The activity of lipogenic enzymes is perturbed by HFFD and in offspring born to overweight dams
Lipidomic profiles were used to indirectly measure the activity of lipogenic enzymes, which are key regulators of one of the major determinants of steatosis, DNL. The Δ9 fatty acid desaturase, SCD1, catalyzes the conversion of palmitic acid (16:0) and stearic acid (18:0) to palmitoleic acid (16:1) and oleic acid (18:1η9), respectively, key substrates used in the biosynthesis of complex lipids. The ratio of products-to-precursors was calculated to reflect the activity of SCD1. There was a significant effect of diet on the Δ9 desaturation index, with 16:1/16:0 increased in HFFD versus CD control offspring, and a decrease in the 18:1/18:0 due to HFFD in both groups of offspring (Figure 5A,B). The 16:0/16:1 ratio was not different between control offspring fed a HFFD and offspring born to Hetdb pregnancies fed either a CD or HFFD. The 18:1/18:0 ratio was higher in CD-fed offspring from Hetdb dams versus Wt dams and there was a significant effect of intrauterine environment on 18:1/18:0. The rate of DNL was inferred from the abundance of 16:0, the main product of DNL, relative to the essential FA, linoleic acid (18:2). There was a significant effect of diet on the DNL index, with increases in HFFD versus CD offspring from both groups (Figure 5C). Elongation of 16:0 to 18:0, catalyzed by Elov6, was significantly affected by diet, and increased in HFFD versus CD in both groups of offspring (Figure 5E). The elongation index was increased in CD-fed offspring from Hetdb dams versus Wt dams.
Effects of intrauterine environment and diet on lipogenic enzyme activity
HFFD and an abnormal intrauterine milieu disturbs the balance in hepatic MUFA and PUFA
A common feature of NAFLD is a shift in the composition of FA, namely in the proportions of MUFA, SFA and PUFA. Our lipidomic analysis revealed that the total FFA abundance of MUFA, SFA and PUFA in FFA were significantly affected by diet. SFA were increased and PUFA decreased by HFFD in both groups of offspring (Figure 6B,C). Total MUFA were increased in HFFD versus CD offspring from control pregnancy, while there were no differences in total MUFA between HFFD-fed control offspring and HFFD or CD-fed offspring from Hetdb pregnancies (Figure 6A). Total PUFA were lower in CD-fed offspring from Hetdb dams compared to CD-fed offspring from Wt dams (Figure 6C). These data are in line with the existing literature on FA composition in NAFLD patients .
Effects of intrauterine environment and diet on MUFA, SFA and PUFA in hepatic lipid fractions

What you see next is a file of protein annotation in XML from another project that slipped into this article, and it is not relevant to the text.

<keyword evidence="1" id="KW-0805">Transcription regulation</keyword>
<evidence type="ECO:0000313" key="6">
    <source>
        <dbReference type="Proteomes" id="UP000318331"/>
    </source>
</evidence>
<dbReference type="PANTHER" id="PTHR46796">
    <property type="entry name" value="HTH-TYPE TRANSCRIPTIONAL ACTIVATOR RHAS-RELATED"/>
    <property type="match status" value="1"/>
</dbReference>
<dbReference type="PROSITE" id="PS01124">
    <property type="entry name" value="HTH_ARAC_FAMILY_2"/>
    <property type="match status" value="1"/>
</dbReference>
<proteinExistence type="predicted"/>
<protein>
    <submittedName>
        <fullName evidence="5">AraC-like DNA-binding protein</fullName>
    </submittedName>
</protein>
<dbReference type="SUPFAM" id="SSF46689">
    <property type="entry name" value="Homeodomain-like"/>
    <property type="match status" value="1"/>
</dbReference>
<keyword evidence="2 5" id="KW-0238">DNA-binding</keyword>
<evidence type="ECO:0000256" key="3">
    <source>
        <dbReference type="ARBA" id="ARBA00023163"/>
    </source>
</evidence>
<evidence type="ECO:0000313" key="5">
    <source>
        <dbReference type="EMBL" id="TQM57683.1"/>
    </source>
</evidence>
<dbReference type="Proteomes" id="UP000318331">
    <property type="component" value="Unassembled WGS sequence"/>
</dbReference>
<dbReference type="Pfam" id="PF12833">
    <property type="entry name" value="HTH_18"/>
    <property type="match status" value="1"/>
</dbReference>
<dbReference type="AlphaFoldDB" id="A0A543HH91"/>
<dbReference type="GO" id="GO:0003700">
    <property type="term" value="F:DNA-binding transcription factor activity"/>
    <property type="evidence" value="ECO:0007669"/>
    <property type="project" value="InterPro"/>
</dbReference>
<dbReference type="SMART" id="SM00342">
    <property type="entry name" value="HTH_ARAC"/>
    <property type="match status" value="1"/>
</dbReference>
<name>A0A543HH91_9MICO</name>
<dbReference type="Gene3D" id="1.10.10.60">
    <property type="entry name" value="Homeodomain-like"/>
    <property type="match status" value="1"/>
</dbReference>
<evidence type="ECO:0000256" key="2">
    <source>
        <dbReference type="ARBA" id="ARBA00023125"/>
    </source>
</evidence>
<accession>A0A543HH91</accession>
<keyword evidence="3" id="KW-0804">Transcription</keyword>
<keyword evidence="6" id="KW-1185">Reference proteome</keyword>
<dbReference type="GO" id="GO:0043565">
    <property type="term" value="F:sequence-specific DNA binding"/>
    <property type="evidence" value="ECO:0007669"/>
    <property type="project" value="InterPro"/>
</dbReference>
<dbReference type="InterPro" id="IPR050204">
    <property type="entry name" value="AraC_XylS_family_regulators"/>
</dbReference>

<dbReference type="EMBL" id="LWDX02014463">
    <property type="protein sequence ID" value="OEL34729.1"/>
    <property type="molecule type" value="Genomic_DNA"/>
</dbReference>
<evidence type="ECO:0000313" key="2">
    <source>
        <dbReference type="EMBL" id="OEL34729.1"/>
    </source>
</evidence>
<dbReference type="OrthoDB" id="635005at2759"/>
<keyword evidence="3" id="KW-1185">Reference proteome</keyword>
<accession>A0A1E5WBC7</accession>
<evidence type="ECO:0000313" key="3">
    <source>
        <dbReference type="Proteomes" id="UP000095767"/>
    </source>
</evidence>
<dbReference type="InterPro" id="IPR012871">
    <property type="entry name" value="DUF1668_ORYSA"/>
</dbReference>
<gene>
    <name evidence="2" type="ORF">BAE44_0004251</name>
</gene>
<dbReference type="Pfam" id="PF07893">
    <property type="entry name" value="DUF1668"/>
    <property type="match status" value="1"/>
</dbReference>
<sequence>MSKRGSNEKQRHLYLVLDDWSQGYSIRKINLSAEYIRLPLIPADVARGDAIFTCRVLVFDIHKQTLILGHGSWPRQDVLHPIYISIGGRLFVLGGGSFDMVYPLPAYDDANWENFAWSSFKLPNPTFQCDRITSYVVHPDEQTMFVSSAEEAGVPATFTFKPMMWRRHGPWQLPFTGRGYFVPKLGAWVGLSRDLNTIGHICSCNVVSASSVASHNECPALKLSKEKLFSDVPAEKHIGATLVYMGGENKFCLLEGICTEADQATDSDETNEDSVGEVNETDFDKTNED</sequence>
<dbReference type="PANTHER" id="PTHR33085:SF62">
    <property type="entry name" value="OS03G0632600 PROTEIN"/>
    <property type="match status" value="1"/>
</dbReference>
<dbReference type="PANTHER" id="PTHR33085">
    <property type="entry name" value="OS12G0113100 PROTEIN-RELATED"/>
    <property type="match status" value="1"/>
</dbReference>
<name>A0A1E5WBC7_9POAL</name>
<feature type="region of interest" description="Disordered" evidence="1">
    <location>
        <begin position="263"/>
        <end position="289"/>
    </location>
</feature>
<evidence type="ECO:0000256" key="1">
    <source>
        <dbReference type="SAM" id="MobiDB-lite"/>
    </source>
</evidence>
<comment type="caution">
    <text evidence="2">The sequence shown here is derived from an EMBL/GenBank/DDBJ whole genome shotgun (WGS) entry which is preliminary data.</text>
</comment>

It is well established that maternal health during pregnancy shapes lifelong risk for chronic disease in the offspring. Several human studies have demonstrated that babies born to overweight or obese mothers are more likely to develop NAFLD and other components of MetS later in life [3,7]. Herein, we used female mice heterozygous for leptin receptor deficiency as a model of maternal metabolic dysfunction. Whereas homozygotes (db/db) are severely obese and infertile, heterozygote females retain fertility and have 2.4-fold higher fat mass compared with age-matched wild-type control females . Thus, this model produces a consistent and reproducible maternal metabolic phenotype that can be used to examine effects of the intrauterine environment by studying Wt offspring. Previously, we showed that Hetdb pregnancy accelerates adipose accumulation and adipocyte maturation in early life and predisposes to diet-induced adipose tissue dysfunction . The development of adiposopathy or adipose tissue dysfunction is thought to be a central pathogenic event in obesity-associated metabolic disease. Healthy adipose tissue remodeling, driven by hypertrophy of existing adipocytes and generation of new adipocytes from a resident pool of adipocyte progenitors, ensures adequate buffering of excess energy under obesogenic conditions. A failure in adipose expansion to meet increased demands for lipid storage results in adipocytes that are excessively hypertrophic, inflamed, and which exhibit impaired insulin-mediated inhibition of lipolysis, leading to lipid spillover into the circulation . Therefore, adiposopathy is a key mechanism linking obesity to NAFLD. In the present study, we used the Hetdb model of high maternal pre-pregnancy adiposity rather than the common diet-induced obesity (DIO) model. While the DIO model has been shown to result in programmed obesity and metabolic dysfunction in studies of developmental programming of obesity, unpublished evidence from our lab and published data from other groups suggests that this model elicits fetal growth restriction [9,10], which is well known to be associated with rapid catch up growth in the post-natal period. Thus, to eliminate this confounding variable, we used the Hetdb model, which not only accurately recapitulates accumulation of body fat observed in infants born to human obese mothers, but generates a consistent, reproducible phenotype of moderate metabolic dysfunction in the dam.